In The Desolation of Smaug, scenes that last a paragraph in the book and never should’ve been included in a film adaptation in the first place, due to their lack of consequences and relevance to the plot, are dragged out into half-hour set pieces. In Peter Jackson’s quest to make The Hobbit films as grand and epic as The Lord of the Rings films, what we got are movies that don’t feel grand or epic, but are really lo-o-o-ong.

7 King Kong (84%)

King Kong by Peter Jackson

Since the original King Kong is one of cinema’s most revered classics, Peter Jackson took on a practically Herculean responsibility when he signed on to remake it. Jackson has said that he was struck by how much the original made him care about the titular ape, so that’s what he strived to do with this remake.

And it’s fair to say, since he used the motion-capture technology he pioneered with The Lord of the Rings trilogy and cast his Gollum, Andy Serkis, to play Kong, he managed it. We’re never on Carl Denham’s side – we see that the ape is just a fool in love.

6 Braindead (86%)

Lionel Cosgrove in Braindead Dead Alive

In his early days as the “splatter” king of New Zealand, Peter Jackson made this hilariously gory horror comedy about a man living with his mother who gets into trouble when he beds the wrong girl and a rabid rat-monkey turns the town into a horde of the undead.

Although it wasn’t a big box office success on its release, Braindead quickly became a cult classic, and in Time Out’s survey of the horror genre’s foremost actors, directors, and writers, Braindead was determined to be the 91st greatest horror film of all time. Simon Pegg also noted it as a huge influence on Shaun of the Dead.

5 The Lord of the Rings: The Fellowship of the Ring (91%)

lord of the rings fellowship cast

Peter Jackson was shooting all three Lord of the Rings movies back-to-back, so if the first one didn’t hit, he would’ve been in a lot of trouble. The first chapter had to make such a strong impression on audiences that they’d be willing to commit to two more movies over the next couple of years.

Thankfully, The Fellowship of the Ring made that impression. It introduced audiences to characters they could root for – Frodo, Gandalf, Aragorn, Legolas, the whole gang – and successfully sold the weight of what was at stake with a stunning prologue and an ensuing narrative to back it up.

4 Heavenly Creatures (92%)

Heavenly Creatures was Peter Jackson’s cinematic dramatization of the Parker-Hulme murder case, which rocked Christchurch in 1954 and has continued to echo throughout the New Zealand consciousness – in books, plays, novels, and of course, movies – ever since. The shocking case saw a 16-year-old girl and her 15-year-old friend murder the 16-year-old’s mother.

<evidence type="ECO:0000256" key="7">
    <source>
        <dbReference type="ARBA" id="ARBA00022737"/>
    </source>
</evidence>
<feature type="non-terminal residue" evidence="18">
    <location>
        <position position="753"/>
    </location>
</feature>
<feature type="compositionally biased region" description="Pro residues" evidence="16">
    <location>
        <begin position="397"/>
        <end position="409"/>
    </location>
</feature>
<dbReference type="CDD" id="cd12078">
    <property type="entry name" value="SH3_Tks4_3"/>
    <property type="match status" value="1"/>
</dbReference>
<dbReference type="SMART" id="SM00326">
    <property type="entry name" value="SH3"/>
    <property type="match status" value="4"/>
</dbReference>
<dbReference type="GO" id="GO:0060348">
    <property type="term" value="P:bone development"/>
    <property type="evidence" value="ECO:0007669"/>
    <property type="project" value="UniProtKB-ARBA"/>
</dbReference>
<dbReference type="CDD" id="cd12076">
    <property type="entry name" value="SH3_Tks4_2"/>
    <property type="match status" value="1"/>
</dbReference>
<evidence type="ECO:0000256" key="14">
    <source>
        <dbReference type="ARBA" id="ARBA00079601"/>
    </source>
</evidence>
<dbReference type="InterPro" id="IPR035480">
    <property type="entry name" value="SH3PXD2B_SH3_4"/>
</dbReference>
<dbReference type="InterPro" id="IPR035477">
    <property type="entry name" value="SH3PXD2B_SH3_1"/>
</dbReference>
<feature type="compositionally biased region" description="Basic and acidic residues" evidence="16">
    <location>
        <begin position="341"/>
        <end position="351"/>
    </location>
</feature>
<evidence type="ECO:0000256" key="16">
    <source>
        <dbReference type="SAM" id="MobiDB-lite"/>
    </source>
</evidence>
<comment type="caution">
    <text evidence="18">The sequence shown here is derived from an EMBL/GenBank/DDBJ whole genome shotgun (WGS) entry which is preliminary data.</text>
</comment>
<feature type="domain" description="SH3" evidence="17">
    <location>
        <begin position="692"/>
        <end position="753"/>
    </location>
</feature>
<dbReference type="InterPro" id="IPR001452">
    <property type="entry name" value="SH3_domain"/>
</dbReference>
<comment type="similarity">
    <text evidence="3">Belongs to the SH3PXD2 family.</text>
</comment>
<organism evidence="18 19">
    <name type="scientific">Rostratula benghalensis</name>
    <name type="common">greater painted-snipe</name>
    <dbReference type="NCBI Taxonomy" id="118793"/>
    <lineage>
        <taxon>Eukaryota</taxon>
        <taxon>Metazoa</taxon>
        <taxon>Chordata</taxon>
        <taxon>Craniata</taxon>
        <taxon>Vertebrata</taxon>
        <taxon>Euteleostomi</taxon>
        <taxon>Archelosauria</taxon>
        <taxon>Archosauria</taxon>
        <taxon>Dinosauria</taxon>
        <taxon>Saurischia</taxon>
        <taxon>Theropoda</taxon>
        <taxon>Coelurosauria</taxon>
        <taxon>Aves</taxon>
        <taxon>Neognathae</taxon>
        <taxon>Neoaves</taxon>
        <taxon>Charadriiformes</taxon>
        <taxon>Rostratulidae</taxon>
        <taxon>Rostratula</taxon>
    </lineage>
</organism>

Until then, Jackson was known as the “splatter” guy – this movie proved he was a real filmmaker. This was the movie that gave Kate Winslet and, to a lesser extent, Melanie Lynskey (best known as Charlie’s stalker Rose from Two and a Half Men) their big breaks, and earned Jackson and his co-writer Fran Walsh an Oscar nod for Best Original Screenplay.

3 The Lord of the Rings: The Return of the King (93%)

The closing chapter of Peter Jackson’s big-screen adaptation of The Lord of the Rings trilogy ended things in such a satisfying way that the Academy gave it a record number of nominations, and then when it won every single award it was up for, it also set the record for most wins.

RELATED: Everything We Know (So Far) About Amazon's Lord Of The Rings Series

And bear in mind that it’s unheard of for the Academy to even consider awarding a fantasy movie. Shooting the entire Lord of the Rings trilogy back-to-back was a monumental and ambitious undertaking, but it’s clear from The Return of the King that Jackson was up to the task and then some.

2 The Lord of the Rings: The Two Towers (95%)

The second part of a trilogy tends to be the best – The Dark Knight, The Empire Strikes Back, The Godfather Part II, The Road Warrior, the list goes on – because it doesn’t have to set anything up and wind anything down. It’s a stepping stone; it’s all action.

However, most Lord of the Rings fans would consider The Return of the King to be slightly better than The Two Towers, because it’s the epic finale and, against all odds, it’s actually a satisfactory conclusion to the story. But then again, The Two Towers has the breathtakingly cinematic Battle of Helm’s Deep sequence that the MCU attempts to top three times a year.

1 They Shall Not Grow Old (100%)

The most impressive achievement of this World War I documentary is the colorized imagery. Peter Jackson took grainy, black-and-white photographs from 1914-1918 and gave them a splash of color and a touch-up to make them look like they were taken today by an HD digital camera.

As a tribute to all the young men who fought in the First World War, many of whom gave their lives, They Shall Not Grow Old is a powerful and poignant study that more than earns its rare 100% rating. The fact that the doc was released in 2018, exactly 100 years after the conflict ended, is the icing on the cake.

NEXT: David Fincher's Movies, Ranked By Rotten Tomatoes